Reducing harmful nutrients in state waters, through moves such as more monitoring and staffing, is an expected short-term goal of a new task force set up by Gov. Ron DeSantis to look at toxic algae fouling Florida waterways.
But with a brief timeline for the five-member Blue Green Algae Task Force to reach its initial findings, don’t expect proposals for massive state rule changes related to farming practices or moving away from septic systems.
Task force member Michael Parsons, a professor of marine science at Florida Gulf Coast University and director of the Coastal Watershed Institute and Vester Field Station, said rather than replace regulations, as some environmental groups contend is needed, a more realistic approach would focus on “fine-tuning” existing rules.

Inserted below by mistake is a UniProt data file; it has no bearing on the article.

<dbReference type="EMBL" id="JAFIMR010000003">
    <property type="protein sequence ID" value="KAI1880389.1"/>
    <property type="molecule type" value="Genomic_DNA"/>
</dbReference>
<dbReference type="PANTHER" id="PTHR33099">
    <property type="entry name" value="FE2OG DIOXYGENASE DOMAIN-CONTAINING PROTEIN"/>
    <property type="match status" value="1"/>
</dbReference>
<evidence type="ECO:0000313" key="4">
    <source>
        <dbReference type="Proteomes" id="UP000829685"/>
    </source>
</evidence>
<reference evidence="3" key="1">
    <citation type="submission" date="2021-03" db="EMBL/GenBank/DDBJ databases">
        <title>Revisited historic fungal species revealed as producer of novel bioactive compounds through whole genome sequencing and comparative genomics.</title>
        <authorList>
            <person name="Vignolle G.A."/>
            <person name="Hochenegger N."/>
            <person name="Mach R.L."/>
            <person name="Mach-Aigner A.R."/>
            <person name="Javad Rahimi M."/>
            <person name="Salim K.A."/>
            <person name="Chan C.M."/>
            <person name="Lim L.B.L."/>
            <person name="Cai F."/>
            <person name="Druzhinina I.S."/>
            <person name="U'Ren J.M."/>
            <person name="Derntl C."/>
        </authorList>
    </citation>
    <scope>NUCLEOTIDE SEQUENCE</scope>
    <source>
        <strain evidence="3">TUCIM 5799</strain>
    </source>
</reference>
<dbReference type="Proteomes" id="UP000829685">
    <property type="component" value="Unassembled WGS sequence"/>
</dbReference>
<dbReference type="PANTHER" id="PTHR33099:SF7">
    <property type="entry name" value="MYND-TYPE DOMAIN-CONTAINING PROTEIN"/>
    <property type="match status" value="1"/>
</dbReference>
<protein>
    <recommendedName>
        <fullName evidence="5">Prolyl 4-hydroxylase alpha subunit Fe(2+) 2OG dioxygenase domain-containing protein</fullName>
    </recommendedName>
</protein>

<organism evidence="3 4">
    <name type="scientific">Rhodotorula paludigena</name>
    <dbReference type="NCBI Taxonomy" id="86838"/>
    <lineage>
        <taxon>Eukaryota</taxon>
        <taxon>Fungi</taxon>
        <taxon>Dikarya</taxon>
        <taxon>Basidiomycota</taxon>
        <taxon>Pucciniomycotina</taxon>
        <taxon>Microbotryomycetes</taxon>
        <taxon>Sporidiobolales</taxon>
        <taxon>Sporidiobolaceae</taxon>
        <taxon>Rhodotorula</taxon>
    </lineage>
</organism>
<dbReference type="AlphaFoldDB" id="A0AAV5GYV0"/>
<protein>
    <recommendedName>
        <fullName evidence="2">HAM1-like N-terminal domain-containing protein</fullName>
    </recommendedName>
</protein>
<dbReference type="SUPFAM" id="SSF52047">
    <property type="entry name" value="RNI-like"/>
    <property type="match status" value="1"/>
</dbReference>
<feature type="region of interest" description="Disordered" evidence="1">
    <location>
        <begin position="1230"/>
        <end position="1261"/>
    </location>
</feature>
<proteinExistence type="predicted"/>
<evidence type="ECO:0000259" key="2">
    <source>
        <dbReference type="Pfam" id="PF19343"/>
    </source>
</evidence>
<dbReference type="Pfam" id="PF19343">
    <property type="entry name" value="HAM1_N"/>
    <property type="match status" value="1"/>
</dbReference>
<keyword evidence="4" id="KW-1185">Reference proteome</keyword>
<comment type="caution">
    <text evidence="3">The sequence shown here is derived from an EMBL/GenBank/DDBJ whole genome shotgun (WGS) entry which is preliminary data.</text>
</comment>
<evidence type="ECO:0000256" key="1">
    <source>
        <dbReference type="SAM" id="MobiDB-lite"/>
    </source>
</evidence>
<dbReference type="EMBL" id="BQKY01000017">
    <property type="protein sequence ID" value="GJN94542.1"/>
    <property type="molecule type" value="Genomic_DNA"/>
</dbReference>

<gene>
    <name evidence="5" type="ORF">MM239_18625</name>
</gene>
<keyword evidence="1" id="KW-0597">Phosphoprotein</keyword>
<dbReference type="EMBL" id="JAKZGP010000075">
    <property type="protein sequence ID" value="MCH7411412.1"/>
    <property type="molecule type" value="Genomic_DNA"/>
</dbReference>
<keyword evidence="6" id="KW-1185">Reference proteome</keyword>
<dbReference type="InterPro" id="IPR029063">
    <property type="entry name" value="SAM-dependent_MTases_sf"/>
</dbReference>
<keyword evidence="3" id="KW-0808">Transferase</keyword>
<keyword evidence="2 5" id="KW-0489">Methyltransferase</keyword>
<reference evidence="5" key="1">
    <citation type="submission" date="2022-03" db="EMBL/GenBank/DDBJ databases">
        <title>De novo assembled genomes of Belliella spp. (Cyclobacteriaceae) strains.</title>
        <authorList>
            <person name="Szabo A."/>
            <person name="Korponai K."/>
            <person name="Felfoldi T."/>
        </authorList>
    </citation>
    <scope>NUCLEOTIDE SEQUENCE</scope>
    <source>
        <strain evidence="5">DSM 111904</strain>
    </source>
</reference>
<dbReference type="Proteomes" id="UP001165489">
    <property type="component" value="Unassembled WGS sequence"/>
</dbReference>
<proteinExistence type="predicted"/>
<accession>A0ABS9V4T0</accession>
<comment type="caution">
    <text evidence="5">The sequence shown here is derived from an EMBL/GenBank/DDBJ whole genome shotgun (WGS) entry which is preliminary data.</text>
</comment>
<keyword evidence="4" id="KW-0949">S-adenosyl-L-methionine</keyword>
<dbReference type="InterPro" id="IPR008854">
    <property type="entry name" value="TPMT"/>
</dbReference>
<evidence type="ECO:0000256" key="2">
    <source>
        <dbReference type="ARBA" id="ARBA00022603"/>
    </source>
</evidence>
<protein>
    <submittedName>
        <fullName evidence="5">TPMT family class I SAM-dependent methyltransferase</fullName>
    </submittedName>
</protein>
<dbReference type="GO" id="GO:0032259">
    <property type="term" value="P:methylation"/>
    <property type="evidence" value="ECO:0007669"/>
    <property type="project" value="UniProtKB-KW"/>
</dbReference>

“In any field, if you make the rules too strong, too stringent, too unfair, they won’t be followed,” Parsons said. “I think there is a compromise between allowing people the flexibility to work within certain frameworks as well as getting the needed results or the intended results within that framework. You can’t force people to do things, but on the other hand, we do have goals we need to meet, so there has to be a compromise between